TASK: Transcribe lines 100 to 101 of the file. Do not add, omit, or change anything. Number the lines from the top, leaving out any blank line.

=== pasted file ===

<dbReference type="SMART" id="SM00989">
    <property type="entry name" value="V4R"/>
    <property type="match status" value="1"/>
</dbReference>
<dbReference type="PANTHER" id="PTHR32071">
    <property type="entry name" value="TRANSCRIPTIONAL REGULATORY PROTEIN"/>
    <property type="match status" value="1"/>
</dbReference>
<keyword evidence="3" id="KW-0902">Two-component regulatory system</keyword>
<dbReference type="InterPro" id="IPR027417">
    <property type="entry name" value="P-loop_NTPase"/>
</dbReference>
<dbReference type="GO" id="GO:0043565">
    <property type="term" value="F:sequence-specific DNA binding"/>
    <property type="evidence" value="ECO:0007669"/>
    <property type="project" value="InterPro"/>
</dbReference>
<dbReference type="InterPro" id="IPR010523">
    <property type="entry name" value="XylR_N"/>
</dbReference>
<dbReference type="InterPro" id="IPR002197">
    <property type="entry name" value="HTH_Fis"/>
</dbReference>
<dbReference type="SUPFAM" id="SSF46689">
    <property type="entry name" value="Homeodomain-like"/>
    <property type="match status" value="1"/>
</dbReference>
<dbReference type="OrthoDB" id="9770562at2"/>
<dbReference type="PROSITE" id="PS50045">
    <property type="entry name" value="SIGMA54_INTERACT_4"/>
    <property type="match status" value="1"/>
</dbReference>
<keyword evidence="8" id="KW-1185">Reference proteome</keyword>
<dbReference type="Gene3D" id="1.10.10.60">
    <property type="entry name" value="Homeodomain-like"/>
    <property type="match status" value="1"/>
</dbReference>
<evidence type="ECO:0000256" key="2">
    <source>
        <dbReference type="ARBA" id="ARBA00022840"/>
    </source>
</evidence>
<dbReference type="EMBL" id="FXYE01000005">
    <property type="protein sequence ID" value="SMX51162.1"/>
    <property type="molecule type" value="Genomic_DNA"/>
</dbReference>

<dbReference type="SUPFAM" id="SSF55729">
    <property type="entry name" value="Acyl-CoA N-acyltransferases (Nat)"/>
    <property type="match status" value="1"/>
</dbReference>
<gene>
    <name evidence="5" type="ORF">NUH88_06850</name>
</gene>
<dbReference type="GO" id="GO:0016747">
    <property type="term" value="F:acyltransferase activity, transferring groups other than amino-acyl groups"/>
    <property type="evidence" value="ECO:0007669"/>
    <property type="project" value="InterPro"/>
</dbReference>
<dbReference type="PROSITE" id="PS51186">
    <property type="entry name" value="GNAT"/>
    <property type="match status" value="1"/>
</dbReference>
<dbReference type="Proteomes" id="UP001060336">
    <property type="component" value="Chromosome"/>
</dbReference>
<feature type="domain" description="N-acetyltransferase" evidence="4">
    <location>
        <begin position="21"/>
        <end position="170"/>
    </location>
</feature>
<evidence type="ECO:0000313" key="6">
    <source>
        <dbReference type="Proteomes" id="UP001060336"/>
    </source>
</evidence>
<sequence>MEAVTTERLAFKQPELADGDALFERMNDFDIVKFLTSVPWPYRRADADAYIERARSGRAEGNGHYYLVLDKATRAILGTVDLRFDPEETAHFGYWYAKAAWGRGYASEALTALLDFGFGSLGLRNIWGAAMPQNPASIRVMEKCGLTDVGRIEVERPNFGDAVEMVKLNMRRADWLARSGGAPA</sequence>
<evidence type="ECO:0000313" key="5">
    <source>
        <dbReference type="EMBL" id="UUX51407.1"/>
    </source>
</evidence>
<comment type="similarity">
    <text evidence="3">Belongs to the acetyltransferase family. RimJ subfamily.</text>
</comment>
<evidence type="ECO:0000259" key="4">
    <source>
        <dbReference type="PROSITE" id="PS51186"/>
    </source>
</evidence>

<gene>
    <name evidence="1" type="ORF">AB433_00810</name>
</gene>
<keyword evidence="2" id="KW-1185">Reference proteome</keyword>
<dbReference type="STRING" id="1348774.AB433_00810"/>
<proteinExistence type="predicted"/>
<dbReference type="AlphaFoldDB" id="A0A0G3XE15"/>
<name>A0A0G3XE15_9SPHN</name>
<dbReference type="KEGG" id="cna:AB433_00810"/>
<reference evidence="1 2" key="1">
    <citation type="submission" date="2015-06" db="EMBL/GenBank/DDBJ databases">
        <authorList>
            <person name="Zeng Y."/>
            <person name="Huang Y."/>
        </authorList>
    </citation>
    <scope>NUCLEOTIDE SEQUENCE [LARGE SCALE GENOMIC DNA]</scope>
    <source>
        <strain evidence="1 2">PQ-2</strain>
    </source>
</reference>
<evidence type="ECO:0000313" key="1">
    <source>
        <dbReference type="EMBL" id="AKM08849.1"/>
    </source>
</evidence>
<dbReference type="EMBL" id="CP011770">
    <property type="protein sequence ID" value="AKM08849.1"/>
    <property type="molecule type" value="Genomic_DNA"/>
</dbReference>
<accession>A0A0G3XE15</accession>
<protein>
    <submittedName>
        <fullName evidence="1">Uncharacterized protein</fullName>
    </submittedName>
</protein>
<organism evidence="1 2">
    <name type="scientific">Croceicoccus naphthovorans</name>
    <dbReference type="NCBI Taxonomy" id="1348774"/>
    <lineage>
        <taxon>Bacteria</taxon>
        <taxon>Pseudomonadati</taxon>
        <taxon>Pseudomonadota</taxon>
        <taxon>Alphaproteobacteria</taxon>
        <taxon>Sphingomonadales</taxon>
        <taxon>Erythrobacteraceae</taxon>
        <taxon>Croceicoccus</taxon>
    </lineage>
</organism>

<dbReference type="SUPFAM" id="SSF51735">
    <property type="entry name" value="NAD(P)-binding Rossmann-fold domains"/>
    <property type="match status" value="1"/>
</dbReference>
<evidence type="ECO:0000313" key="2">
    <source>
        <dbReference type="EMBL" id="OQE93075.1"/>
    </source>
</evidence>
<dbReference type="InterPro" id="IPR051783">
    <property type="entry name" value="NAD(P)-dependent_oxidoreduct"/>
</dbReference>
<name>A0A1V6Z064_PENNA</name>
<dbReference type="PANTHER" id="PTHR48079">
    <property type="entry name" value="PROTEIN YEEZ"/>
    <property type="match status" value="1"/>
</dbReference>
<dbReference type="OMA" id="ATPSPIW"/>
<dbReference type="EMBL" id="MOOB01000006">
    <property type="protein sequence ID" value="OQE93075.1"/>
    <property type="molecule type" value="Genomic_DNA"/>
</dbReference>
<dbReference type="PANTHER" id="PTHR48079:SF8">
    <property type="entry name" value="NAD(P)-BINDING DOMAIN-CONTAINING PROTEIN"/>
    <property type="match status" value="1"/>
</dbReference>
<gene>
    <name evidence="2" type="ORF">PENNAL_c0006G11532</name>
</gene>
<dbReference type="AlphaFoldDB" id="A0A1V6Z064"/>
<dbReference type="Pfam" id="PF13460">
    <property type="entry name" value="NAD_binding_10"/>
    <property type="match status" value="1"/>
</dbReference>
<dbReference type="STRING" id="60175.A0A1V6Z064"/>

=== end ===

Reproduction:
<reference evidence="1 2" key="1">
    <citation type="submission" date="2015-06" db="EMBL/GenBank/DDBJ databases">